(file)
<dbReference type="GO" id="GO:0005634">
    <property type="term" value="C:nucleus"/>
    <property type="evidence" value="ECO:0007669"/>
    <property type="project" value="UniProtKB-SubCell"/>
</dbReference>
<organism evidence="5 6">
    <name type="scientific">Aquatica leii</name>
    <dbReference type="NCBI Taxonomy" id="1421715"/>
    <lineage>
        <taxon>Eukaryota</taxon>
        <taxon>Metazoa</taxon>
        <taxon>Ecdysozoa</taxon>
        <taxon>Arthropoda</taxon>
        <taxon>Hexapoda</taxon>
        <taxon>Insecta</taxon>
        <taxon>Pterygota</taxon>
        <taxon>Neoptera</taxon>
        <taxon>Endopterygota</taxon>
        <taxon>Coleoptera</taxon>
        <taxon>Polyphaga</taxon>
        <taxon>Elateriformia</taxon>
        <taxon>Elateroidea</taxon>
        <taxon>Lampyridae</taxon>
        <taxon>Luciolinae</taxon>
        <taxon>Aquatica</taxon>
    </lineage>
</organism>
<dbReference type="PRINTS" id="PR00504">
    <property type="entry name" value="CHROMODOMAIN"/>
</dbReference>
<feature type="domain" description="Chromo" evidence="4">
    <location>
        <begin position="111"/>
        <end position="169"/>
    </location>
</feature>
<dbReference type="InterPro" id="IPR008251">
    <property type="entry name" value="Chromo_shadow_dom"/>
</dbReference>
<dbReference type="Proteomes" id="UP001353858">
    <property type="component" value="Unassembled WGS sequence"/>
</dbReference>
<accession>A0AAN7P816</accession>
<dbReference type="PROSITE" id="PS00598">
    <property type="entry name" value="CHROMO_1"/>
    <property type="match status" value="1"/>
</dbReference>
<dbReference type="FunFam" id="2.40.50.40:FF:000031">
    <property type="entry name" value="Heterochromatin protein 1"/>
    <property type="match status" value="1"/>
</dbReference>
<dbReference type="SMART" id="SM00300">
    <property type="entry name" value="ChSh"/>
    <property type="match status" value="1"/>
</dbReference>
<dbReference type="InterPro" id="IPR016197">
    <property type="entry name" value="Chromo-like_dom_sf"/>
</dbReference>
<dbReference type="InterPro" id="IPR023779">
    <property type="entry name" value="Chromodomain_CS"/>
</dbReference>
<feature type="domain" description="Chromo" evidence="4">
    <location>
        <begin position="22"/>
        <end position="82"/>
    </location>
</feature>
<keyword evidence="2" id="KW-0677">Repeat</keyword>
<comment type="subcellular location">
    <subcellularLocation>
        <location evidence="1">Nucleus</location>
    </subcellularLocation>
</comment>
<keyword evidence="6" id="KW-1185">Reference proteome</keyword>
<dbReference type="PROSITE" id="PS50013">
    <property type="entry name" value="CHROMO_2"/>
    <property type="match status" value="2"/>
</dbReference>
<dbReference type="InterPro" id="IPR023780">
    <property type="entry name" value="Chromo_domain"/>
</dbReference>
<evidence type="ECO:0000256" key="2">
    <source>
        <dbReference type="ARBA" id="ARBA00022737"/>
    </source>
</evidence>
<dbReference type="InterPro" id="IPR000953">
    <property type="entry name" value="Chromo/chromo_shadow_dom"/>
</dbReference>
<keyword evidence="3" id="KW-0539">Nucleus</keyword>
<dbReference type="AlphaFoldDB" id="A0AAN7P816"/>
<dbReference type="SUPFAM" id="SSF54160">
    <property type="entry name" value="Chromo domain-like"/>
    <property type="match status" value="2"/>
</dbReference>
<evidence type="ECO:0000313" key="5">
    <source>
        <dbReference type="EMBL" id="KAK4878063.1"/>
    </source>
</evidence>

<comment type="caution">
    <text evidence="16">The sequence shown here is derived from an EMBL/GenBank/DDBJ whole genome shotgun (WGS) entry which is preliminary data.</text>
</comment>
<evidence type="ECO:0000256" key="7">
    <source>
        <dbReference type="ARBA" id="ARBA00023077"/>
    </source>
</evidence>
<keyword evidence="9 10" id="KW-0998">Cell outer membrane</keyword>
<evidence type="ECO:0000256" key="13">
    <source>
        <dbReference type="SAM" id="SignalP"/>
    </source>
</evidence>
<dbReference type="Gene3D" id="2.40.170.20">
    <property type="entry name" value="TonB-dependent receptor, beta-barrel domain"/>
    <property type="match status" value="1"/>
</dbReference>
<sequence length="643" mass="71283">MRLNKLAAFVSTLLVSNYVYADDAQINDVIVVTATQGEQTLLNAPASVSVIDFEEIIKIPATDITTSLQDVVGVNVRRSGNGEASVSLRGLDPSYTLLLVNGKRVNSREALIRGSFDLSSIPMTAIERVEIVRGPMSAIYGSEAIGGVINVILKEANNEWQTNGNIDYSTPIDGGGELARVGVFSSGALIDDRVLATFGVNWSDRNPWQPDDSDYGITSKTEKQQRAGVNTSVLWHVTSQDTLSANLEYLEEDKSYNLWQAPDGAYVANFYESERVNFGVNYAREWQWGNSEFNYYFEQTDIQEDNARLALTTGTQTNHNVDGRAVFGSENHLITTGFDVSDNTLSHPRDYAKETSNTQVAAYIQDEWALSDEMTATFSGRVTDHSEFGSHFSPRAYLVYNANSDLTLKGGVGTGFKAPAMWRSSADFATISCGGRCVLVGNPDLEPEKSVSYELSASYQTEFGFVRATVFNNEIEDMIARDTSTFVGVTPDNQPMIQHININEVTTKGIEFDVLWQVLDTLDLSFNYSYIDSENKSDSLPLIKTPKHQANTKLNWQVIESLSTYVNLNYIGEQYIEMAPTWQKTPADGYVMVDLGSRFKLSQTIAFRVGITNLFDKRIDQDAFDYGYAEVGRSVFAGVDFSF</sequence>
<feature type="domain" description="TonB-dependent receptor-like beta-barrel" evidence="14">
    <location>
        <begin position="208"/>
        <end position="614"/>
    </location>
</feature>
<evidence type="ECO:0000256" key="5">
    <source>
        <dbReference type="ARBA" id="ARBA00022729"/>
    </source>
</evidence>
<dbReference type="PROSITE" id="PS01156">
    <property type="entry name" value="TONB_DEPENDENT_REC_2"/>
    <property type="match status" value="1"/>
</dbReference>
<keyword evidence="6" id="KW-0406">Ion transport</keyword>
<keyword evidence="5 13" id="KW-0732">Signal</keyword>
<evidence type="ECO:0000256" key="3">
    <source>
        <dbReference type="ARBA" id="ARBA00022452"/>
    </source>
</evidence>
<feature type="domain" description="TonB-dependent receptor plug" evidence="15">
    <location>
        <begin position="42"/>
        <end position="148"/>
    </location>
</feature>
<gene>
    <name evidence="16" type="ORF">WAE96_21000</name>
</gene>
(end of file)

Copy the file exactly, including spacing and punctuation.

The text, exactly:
<dbReference type="GO" id="GO:0005634">
    <property type="term" value="C:nucleus"/>
    <property type="evidence" value="ECO:0007669"/>
    <property type="project" value="UniProtKB-SubCell"/>
</dbReference>
<organism evidence="5 6">
    <name type="scientific">Aquatica leii</name>
    <dbReference type="NCBI Taxonomy" id="1421715"/>
    <lineage>
        <taxon>Eukaryota</taxon>
        <taxon>Metazoa</taxon>
        <taxon>Ecdysozoa</taxon>
        <taxon>Arthropoda</taxon>
        <taxon>Hexapoda</taxon>
        <taxon>Insecta</taxon>
        <taxon>Pterygota</taxon>
        <taxon>Neoptera</taxon>
        <taxon>Endopterygota</taxon>
        <taxon>Coleoptera</taxon>
        <taxon>Polyphaga</taxon>
        <taxon>Elateriformia</taxon>
        <taxon>Elateroidea</taxon>
        <taxon>Lampyridae</taxon>
        <taxon>Luciolinae</taxon>
        <taxon>Aquatica</taxon>
    </lineage>
</organism>
<dbReference type="PRINTS" id="PR00504">
    <property type="entry name" value="CHROMODOMAIN"/>
</dbReference>
<feature type="domain" description="Chromo" evidence="4">
    <location>
        <begin position="111"/>
        <end position="169"/>
    </location>
</feature>
<dbReference type="InterPro" id="IPR008251">
    <property type="entry name" value="Chromo_shadow_dom"/>
</dbReference>
<dbReference type="Proteomes" id="UP001353858">
    <property type="component" value="Unassembled WGS sequence"/>
</dbReference>
<accession>A0AAN7P816</accession>
<dbReference type="PROSITE" id="PS00598">
    <property type="entry name" value="CHROMO_1"/>
    <property type="match status" value="1"/>
</dbReference>
<dbReference type="FunFam" id="2.40.50.40:FF:000031">
    <property type="entry name" value="Heterochromatin protein 1"/>
    <property type="match status" value="1"/>
</dbReference>
<dbReference type="SMART" id="SM00300">
    <property type="entry name" value="ChSh"/>
    <property type="match status" value="1"/>
</dbReference>
<dbReference type="InterPro" id="IPR016197">
    <property type="entry name" value="Chromo-like_dom_sf"/>
</dbReference>
<dbReference type="InterPro" id="IPR023779">
    <property type="entry name" value="Chromodomain_CS"/>
</dbReference>
<feature type="domain" description="Chromo" evidence="4">
    <location>
        <begin position="22"/>
        <end position="82"/>
    </location>
</feature>
<keyword evidence="2" id="KW-0677">Repeat</keyword>
<comment type="subcellular location">
    <subcellularLocation>
        <location evidence="1">Nucleus</location>
    </subcellularLocation>
</comment>
<keyword evidence="6" id="KW-1185">Reference proteome</keyword>
<dbReference type="PROSITE" id="PS50013">
    <property type="entry name" value="CHROMO_2"/>
    <property type="match status" value="2"/>
</dbReference>
<dbReference type="InterPro" id="IPR023780">
    <property type="entry name" value="Chromo_domain"/>
</dbReference>
<evidence type="ECO:0000256" key="2">
    <source>
        <dbReference type="ARBA" id="ARBA00022737"/>
    </source>
</evidence>
<dbReference type="InterPro" id="IPR000953">
    <property type="entry name" value="Chromo/chromo_shadow_dom"/>
</dbReference>
<keyword evidence="3" id="KW-0539">Nucleus</keyword>
<dbReference type="AlphaFoldDB" id="A0AAN7P816"/>
<dbReference type="SUPFAM" id="SSF54160">
    <property type="entry name" value="Chromo domain-like"/>
    <property type="match status" value="2"/>
</dbReference>
<evidence type="ECO:0000313" key="5">
    <source>
        <dbReference type="EMBL" id="KAK4878063.1"/>
    </source>
</evidence>

<comment type="caution">
    <text evidence="16">The sequence shown here is derived from an EMBL/GenBank/DDBJ whole genome shotgun (WGS) entry which is preliminary data.</text>
</comment>
<evidence type="ECO:0000256" key="7">
    <source>
        <dbReference type="ARBA" id="ARBA00023077"/>
    </source>
</evidence>
<keyword evidence="9 10" id="KW-0998">Cell outer membrane</keyword>
<evidence type="ECO:0000256" key="13">
    <source>
        <dbReference type="SAM" id="SignalP"/>
    </source>
</evidence>
<dbReference type="Gene3D" id="2.40.170.20">
    <property type="entry name" value="TonB-dependent receptor, beta-barrel domain"/>
    <property type="match status" value="1"/>
</dbReference>
<sequence length="643" mass="71283">MRLNKLAAFVSTLLVSNYVYADDAQINDVIVVTATQGEQTLLNAPASVSVIDFEEIIKIPATDITTSLQDVVGVNVRRSGNGEASVSLRGLDPSYTLLLVNGKRVNSREALIRGSFDLSSIPMTAIERVEIVRGPMSAIYGSEAIGGVINVILKEANNEWQTNGNIDYSTPIDGGGELARVGVFSSGALIDDRVLATFGVNWSDRNPWQPDDSDYGITSKTEKQQRAGVNTSVLWHVTSQDTLSANLEYLEEDKSYNLWQAPDGAYVANFYESERVNFGVNYAREWQWGNSEFNYYFEQTDIQEDNARLALTTGTQTNHNVDGRAVFGSENHLITTGFDVSDNTLSHPRDYAKETSNTQVAAYIQDEWALSDEMTATFSGRVTDHSEFGSHFSPRAYLVYNANSDLTLKGGVGTGFKAPAMWRSSADFATISCGGRCVLVGNPDLEPEKSVSYELSASYQTEFGFVRATVFNNEIEDMIARDTSTFVGVTPDNQPMIQHININEVTTKGIEFDVLWQVLDTLDLSFNYSYIDSENKSDSLPLIKTPKHQANTKLNWQVIESLSTYVNLNYIGEQYIEMAPTWQKTPADGYVMVDLGSRFKLSQTIAFRVGITNLFDKRIDQDAFDYGYAEVGRSVFAGVDFSF</sequence>
<feature type="domain" description="TonB-dependent receptor-like beta-barrel" evidence="14">
    <location>
        <begin position="208"/>
        <end position="614"/>
    </location>
</feature>
<evidence type="ECO:0000256" key="5">
    <source>
        <dbReference type="ARBA" id="ARBA00022729"/>
    </source>
</evidence>
<dbReference type="PROSITE" id="PS01156">
    <property type="entry name" value="TONB_DEPENDENT_REC_2"/>
    <property type="match status" value="1"/>
</dbReference>
<keyword evidence="6" id="KW-0406">Ion transport</keyword>
<keyword evidence="5 13" id="KW-0732">Signal</keyword>
<evidence type="ECO:0000256" key="3">
    <source>
        <dbReference type="ARBA" id="ARBA00022452"/>
    </source>
</evidence>
<feature type="domain" description="TonB-dependent receptor plug" evidence="15">
    <location>
        <begin position="42"/>
        <end position="148"/>
    </location>
</feature>
<gene>
    <name evidence="16" type="ORF">WAE96_21000</name>
</gene>